Whole dried chiles are almost certainly the original ingredient used. And that was about it. Meat and dried chiles that had been either ground into a powder or paste or reconstituted in some liquid.

"KNOWLEDGE TENDS TO ELEVATE THE HORSES" - cdh


#291 patrickamory

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Posted 11 February 2012 - 02:37 PM

I only use whole dried chiles.

#292 Jaymes

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Posted 11 February 2012 - 03:05 PM

I only use whole dried chiles.


Right. And just to clarify my post, when I said "meat and dried chiles that had been either ground into a powder or paste or reconstituted in some liquid," I was referring to the whole dried chiles. Upon rereading, I realized it could have been misconstrued to mean that both the meat and dried chiles had been ground up together.

But, jrshaul, I meant that "Cookie" in his chuckwagon out on the cattle trail, or the vaqueros, or the San Antonio Chili Queens, who usually didn't have regular access to fresh or canned chiles were grinding and reconstituting the whole dried chiles that they did have.

Most probably in a manner identical to patrickamory's current avatar.

"KNOWLEDGE TENDS TO ELEVATE THE HORSES" - cdh


#293 jrshaul

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Posted 12 February 2012 - 01:12 AM


I only use whole dried chiles.


Right. And just to clarify my post, when I said "meat and dried chiles that had been either ground into a powder or paste or reconstituted in some liquid," I was referring to the whole dried chiles. Upon rereading, I realized it could have been misconstrued to mean that both the meat and dried chiles had been ground up together.

But, jrshaul, I meant that "Cookie" in his chuckwagon out on the cattle trail, or the vaqueros, or the San Antonio Chili Queens, who usually didn't have regular access to fresh or canned chiles were grinding and reconstituting the whole dried chiles that they did have.

Most probably in a manner identical to patrickamory's current avatar.


My bad. I misread the recipes. I haven't seen dried versions of some of these chilis.

Can anyone suggest an all-pork or pork-heavy recipe using widely available dried peppers? Ground pork or pork shoulder would both be equally suitable.

Edited by jrshaul, 12 February 2012 - 01:19 AM.


#294 Jaymes

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Posted 12 February 2012 - 11:09 AM



I only use whole dried chiles.


Right. And just to clarify my post, when I said "meat and dried chiles that had been either ground into a powder or paste or reconstituted in some liquid," I was referring to the whole dried chiles. Upon rereading, I realized it could have been misconstrued to mean that both the meat and dried chiles had been ground up together.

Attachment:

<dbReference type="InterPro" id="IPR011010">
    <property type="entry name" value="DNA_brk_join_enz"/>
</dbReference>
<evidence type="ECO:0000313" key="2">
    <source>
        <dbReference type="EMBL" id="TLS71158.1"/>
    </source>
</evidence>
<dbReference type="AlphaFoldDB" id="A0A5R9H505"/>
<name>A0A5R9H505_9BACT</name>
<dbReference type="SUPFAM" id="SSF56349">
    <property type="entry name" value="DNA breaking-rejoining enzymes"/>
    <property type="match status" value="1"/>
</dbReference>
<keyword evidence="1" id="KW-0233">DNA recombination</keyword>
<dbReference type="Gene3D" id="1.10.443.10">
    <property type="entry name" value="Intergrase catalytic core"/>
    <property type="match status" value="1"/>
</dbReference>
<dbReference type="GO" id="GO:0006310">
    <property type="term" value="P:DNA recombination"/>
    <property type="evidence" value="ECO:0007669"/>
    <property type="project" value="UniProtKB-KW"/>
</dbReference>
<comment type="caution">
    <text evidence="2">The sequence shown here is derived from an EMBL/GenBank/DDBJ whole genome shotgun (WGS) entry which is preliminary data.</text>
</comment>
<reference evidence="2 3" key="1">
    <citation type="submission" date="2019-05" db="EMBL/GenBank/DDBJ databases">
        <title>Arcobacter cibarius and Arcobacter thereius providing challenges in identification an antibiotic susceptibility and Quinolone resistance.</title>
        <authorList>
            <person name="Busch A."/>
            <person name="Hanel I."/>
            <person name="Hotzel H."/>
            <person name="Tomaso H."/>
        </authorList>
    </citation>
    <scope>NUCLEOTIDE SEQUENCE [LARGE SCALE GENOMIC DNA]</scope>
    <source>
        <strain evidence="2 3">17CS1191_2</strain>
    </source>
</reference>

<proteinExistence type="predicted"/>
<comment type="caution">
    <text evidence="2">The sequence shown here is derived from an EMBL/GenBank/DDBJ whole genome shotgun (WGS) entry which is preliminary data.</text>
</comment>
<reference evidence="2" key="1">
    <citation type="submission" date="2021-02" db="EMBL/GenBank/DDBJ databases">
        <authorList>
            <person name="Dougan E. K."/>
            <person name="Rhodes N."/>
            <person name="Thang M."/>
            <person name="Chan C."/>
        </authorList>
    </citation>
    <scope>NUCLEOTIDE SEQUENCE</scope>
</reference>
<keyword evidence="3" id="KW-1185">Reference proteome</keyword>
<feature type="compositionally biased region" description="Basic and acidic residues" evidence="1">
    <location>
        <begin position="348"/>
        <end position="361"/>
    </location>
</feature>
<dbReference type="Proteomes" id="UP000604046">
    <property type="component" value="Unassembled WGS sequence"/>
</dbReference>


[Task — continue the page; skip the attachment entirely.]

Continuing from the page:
But, jrshaul, I meant that "Cookie" in his chuckwagon out on the cattle trail, or the vaqueros, or the San Antonio Chili Queens, who usually didn't have regular access to fresh or canned chiles were grinding and reconstituting the whole dried chiles that they did have.

Most probably in a manner identical to patrickamory's current avatar.


My bad. I misread the recipes. I haven't seen dried versions of some of these chilis.

Can anyone suggest an all-pork or pork-heavy recipe using widely available dried peppers? Ground pork or pork shoulder would both be equally suitable.


Chile Verde, especially New Mexico style, is most-typically a pork stew that uses green chiles - Anaheim, Poblano, Hatch, etc. It's really really good, and we make it a lot in our house. Again, it's something you can make with almost any chiles you like: dried, smoked, fresh, canned, whatever type/style of chiles you prefer and have access to. When we lived in Alaska, canned mild green chiles and canned jalapenos were about all I could find available. I also had a house full of kiddos that I cooked for, so I wouldn't make it too spicy or they wouldn't eat it. So I made it with pork shoulder, canned mild green chiles, and just one or two jalapenos for a little zip.

It usually requires long slow cooking to break down that pork butt/shoulder or whatever pork you've used (you can use basically any cut), but when I'm in a big hurry to get something on the table quickly, I make it with those smoked pork chops you can buy in your "cooked meats" case in the supermarkets. Smoked pork chops are particularly popular with Mexican home-cooks, so our Mexican markets here sell them in bulk. The Green (or Red, for that matter) Chile Stew I make with them can be ready and on the table in a half-hour.

You can find many, many recipes for Chili/e Verde, or Green Chile Stew with a quick google, and I think we had a thread about it on eG a while back. It's a wonderful dish, a real classic of Southwestern Cooking, very easy and forgivable to prepare, and I think you'd probably love it.

If you prefer red chiles, the New Mexican dish made with pork and red chiles is called "Carne Adovada (or Adobada)." When the recipes call for chile powder, all you have to do is to take your dried chiles and grind them up in a molcajete, or mortar and pestle.

We also used to live in New Mexico, a few miles up the road from an old Mexican town called Mesilla. There's a famous restaurant there, La Posta, and their "Red Chile Stew" was deservedly famous in that part of the country. Here's a recipe based on the La Posta recipe for Carne Adobada: